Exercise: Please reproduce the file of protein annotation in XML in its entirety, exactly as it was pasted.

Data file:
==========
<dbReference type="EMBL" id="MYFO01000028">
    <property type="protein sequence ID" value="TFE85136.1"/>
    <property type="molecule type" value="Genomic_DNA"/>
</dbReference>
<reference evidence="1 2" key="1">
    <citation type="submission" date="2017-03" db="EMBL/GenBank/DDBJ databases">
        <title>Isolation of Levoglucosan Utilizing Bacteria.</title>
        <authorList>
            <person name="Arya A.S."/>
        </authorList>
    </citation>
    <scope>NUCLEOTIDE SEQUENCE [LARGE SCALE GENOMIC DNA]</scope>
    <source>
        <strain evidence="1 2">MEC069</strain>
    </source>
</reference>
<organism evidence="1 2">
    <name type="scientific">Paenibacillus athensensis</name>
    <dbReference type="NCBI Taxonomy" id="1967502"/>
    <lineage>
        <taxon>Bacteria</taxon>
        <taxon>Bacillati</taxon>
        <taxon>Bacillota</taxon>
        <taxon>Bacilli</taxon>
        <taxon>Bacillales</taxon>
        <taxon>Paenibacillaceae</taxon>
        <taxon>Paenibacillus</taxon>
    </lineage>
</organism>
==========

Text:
<dbReference type="EMBL" id="MYFO01000028">
    <property type="protein sequence ID" value="TFE85136.1"/>
    <property type="molecule type" value="Genomic_DNA"/>
</dbReference>
<reference evidence="1 2" key="1">
    <citation type="submission" date="2017-03" db="EMBL/GenBank/DDBJ databases">
        <title>Isolation of Levoglucosan Utilizing Bacteria.</title>
        <authorList>
            <person name="Arya A.S."/>
        </authorList>
    </citation>
    <scope>NUCLEOTIDE SEQUENCE [LARGE SCALE GENOMIC DNA]</scope>
    <source>
        <strain evidence="1 2">MEC069</strain>
    </source>
</reference>
<organism evidence="1 2">
    <name type="scientific">Paenibacillus athensensis</name>
    <dbReference type="NCBI Taxonomy" id="1967502"/>
    <lineage>
        <taxon>Bacteria</taxon>
        <taxon>Bacillati</taxon>
        <taxon>Bacillota</taxon>
        <taxon>Bacilli</taxon>
        <taxon>Bacillales</taxon>
        <taxon>Paenibacillaceae</taxon>
        <taxon>Paenibacillus</taxon>
    </lineage>
</organism>